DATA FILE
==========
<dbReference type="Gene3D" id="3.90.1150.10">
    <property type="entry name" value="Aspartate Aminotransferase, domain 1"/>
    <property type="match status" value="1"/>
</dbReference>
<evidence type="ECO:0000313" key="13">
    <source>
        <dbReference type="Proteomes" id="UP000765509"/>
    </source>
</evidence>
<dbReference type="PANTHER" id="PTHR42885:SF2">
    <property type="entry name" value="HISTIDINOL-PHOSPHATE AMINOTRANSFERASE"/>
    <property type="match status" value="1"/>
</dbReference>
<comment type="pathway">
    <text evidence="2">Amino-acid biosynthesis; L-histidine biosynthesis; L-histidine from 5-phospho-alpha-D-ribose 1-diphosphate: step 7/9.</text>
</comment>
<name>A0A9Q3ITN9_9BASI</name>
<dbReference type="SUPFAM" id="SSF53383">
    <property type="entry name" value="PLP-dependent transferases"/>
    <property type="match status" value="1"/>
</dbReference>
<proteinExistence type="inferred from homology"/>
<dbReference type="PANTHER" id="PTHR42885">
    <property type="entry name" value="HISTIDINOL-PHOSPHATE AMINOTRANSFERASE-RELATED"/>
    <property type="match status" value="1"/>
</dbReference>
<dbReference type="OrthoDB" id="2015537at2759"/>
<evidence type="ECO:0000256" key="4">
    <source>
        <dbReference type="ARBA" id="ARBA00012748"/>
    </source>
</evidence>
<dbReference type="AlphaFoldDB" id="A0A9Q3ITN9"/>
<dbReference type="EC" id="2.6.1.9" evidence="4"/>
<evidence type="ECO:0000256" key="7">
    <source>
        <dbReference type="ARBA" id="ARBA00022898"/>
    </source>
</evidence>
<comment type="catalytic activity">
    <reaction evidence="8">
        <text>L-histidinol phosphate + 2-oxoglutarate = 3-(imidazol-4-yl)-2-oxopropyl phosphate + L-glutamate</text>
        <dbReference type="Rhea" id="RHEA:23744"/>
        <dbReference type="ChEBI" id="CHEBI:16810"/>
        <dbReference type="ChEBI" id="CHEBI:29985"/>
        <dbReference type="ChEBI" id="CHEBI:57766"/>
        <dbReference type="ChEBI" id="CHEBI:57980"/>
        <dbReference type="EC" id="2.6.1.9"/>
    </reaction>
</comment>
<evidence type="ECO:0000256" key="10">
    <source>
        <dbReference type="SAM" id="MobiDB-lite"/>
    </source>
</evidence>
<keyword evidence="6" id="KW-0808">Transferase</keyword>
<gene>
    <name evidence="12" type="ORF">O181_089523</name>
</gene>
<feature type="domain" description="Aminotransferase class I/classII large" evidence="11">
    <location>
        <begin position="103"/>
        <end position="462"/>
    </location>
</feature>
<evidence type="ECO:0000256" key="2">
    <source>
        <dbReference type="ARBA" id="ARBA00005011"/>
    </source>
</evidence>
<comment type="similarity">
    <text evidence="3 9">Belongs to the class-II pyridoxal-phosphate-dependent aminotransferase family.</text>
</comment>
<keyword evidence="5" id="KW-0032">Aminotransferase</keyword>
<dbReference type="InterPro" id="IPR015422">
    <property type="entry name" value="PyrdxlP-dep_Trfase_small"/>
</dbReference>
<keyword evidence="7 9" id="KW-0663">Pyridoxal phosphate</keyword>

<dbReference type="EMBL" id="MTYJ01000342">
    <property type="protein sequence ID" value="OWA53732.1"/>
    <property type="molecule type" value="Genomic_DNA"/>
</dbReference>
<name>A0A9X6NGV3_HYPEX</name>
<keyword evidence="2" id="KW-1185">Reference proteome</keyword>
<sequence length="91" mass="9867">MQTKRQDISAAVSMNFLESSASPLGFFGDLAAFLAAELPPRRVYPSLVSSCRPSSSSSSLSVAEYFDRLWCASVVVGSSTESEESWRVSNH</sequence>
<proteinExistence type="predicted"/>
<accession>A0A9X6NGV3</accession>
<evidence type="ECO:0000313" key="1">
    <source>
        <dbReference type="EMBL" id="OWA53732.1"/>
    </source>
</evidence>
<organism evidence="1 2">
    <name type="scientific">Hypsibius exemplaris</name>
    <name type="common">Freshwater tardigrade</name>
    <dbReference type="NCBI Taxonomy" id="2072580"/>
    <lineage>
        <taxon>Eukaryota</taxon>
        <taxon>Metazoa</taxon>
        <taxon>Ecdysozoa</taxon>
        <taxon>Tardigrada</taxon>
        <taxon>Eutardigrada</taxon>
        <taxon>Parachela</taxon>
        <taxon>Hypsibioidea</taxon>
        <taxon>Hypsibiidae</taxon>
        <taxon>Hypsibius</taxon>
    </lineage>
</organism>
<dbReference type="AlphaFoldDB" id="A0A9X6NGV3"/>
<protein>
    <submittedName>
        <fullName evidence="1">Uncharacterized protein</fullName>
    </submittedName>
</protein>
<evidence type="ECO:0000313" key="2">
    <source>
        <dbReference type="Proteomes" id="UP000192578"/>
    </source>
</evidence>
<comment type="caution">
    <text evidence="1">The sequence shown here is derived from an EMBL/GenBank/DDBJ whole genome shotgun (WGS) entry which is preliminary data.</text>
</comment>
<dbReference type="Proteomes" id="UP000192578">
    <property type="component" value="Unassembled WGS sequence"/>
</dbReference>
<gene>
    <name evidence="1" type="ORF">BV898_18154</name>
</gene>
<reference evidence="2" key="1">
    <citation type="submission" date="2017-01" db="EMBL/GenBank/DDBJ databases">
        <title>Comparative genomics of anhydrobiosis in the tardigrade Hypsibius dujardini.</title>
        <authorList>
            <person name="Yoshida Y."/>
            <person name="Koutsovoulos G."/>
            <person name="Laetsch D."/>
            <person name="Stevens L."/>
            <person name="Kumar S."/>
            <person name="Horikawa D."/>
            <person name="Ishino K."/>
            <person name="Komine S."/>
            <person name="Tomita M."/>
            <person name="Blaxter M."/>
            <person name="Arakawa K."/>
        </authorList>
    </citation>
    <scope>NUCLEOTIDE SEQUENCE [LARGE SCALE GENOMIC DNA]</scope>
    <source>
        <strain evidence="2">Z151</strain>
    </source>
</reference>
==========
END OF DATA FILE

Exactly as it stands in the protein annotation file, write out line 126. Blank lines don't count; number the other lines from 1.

<gene>